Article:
Project Details

Description

When solving the factorization problem, Peter Shor illustrated that a new type of computer using principles of quantum mechanics could far exceed the efficiency

of today's computers. Since then quantum computer scientists have been focusing on finding the group of computational problems where speed-ups of this magnitude can be obtained. The present proposal targets a systematic study of this question using two different methods.

The first method is based on earlier work by the PI, where he showed that the process of quantum walks (i.e. the repeated use of a quantum operator made by 'quantizing'

a classical operator) can be used to speed up a large class of classical algorithms. The proposal describes new kinds of quantum walks that could solve more problems than previous ones and attain larger speed-ups. This topic comprises many open questions, which the PI and his students wish to investigate.

The second method relates to the black box model, which captures the speed of a quantum algorithm by finding out how many times it has to use different subroutines. At present, this model has proved to be the most successful tool in the comprehensive study of quantum algorithms and is often a faithful indicator of their complexities. The PI's previous works on the black box model are well-known in the quantum computing community. The proposal raises several new research ideas that aim at a better understanding of the black box model.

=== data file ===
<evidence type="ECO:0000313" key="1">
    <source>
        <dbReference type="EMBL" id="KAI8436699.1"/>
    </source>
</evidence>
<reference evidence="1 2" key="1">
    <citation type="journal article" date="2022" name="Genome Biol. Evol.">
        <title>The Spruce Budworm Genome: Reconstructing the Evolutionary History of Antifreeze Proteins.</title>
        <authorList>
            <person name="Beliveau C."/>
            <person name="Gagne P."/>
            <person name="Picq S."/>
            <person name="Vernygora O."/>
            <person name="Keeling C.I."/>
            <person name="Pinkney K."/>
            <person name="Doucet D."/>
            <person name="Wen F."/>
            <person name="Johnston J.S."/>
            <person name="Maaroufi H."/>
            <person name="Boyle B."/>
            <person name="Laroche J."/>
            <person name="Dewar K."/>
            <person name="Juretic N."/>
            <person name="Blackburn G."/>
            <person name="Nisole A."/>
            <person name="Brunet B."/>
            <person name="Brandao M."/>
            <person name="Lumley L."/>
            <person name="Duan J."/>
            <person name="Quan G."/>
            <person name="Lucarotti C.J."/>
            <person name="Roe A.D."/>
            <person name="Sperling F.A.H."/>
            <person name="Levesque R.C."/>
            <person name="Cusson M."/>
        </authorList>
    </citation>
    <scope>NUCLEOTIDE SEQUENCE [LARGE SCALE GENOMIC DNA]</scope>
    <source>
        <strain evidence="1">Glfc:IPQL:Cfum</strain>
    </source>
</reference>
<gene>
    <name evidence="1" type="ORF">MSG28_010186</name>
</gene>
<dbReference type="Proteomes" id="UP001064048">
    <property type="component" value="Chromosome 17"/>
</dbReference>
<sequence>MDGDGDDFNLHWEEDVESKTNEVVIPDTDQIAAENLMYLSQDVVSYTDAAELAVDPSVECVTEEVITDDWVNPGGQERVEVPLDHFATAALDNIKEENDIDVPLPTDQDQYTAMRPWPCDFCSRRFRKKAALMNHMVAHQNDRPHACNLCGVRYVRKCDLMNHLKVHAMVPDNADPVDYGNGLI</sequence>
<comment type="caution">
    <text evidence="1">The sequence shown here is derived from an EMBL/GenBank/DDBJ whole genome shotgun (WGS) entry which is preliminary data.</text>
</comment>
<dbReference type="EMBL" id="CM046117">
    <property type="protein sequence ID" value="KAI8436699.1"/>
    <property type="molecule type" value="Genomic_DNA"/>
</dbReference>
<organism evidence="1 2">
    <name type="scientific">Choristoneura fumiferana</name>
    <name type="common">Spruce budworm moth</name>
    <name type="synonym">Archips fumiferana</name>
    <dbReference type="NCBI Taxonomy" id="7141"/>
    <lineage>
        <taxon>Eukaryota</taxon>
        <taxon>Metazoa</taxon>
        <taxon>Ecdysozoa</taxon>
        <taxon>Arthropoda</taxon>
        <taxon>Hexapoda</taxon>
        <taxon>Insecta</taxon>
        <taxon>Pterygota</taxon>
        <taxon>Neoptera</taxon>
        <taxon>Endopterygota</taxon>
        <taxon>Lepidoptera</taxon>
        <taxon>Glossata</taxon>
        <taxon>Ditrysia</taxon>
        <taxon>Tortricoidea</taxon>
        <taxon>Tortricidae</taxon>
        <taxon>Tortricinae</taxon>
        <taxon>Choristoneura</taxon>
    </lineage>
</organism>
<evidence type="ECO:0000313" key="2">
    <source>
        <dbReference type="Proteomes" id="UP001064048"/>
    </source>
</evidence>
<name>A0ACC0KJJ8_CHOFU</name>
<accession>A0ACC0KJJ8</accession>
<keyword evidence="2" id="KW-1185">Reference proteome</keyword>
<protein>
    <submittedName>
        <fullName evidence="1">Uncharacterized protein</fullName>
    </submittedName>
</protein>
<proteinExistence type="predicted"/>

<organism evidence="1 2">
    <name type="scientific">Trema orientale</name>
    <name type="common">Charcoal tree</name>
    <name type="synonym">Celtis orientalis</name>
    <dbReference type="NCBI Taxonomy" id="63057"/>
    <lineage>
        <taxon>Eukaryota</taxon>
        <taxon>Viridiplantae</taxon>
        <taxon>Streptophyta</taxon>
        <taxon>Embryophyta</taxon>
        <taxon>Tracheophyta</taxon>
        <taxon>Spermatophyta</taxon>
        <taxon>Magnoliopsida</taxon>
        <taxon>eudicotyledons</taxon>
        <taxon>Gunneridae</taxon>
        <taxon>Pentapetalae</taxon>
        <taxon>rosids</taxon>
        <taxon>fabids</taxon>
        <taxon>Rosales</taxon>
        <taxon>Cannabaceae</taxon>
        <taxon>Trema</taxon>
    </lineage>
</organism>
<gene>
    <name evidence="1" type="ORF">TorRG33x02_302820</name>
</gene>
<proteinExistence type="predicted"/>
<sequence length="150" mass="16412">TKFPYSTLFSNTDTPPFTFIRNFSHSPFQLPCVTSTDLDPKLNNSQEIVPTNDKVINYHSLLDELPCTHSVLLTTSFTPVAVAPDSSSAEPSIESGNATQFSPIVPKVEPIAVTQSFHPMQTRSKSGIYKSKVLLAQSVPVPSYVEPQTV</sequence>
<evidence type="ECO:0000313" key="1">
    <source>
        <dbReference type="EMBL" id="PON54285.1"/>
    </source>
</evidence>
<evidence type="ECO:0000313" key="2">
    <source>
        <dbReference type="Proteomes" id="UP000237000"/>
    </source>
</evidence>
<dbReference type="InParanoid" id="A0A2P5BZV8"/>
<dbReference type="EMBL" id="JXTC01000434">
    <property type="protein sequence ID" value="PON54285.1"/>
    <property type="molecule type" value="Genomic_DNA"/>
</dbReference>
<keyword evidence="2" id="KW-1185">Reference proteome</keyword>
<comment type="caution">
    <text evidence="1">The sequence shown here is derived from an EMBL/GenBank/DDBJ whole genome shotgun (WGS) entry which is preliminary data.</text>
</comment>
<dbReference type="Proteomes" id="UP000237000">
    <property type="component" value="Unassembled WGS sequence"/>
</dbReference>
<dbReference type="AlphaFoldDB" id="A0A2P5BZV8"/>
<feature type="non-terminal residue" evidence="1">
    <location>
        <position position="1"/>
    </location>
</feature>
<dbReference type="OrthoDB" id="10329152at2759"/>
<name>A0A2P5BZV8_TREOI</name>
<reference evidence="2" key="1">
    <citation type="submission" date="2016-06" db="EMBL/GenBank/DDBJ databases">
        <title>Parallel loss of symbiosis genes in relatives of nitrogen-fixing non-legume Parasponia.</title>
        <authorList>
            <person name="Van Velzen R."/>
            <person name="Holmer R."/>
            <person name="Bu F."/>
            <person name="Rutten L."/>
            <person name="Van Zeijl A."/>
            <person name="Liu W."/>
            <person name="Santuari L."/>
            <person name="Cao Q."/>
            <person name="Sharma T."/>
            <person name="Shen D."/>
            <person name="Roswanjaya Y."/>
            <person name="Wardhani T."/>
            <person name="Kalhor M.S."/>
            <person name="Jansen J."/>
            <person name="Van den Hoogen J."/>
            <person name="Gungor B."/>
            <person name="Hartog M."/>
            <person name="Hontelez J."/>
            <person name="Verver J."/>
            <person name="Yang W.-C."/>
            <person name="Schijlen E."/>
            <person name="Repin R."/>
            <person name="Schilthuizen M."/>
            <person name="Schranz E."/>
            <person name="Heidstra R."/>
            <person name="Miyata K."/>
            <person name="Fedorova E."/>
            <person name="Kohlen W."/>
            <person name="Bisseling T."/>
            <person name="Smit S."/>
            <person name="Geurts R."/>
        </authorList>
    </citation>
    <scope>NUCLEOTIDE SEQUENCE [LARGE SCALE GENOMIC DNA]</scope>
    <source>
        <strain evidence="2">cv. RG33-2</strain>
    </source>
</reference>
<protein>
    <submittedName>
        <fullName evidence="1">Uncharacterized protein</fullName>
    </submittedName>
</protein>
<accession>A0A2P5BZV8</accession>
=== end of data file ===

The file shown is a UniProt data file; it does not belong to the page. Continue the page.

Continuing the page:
Quantum computation research efforts often lead to interesting discoveries about classical algorithms, which is an unexpected new development in the theory of computing. While researching the two methods above, the PI and his students plan to keep a watchful eye on this new benefit.

The PI is currently building a quantum computing group at Rutgers, The State University of NJ. The PI has been approached by several interested students both at the graduate and undergraduate levels, and several colleagues have indicated as well that they would be ready to participate in the research efforts of such a group. The PI gained support from the deans and DIMACS, and built partnerships with quantum groups at Lucent Technologies' Bell Labs and NEC. Support from NSF is needed primarily for student research assistantships.

StatusFinished
Effective start/end date8/1/057/31/09

Funding

  • National Science Foundation: $265,000.00

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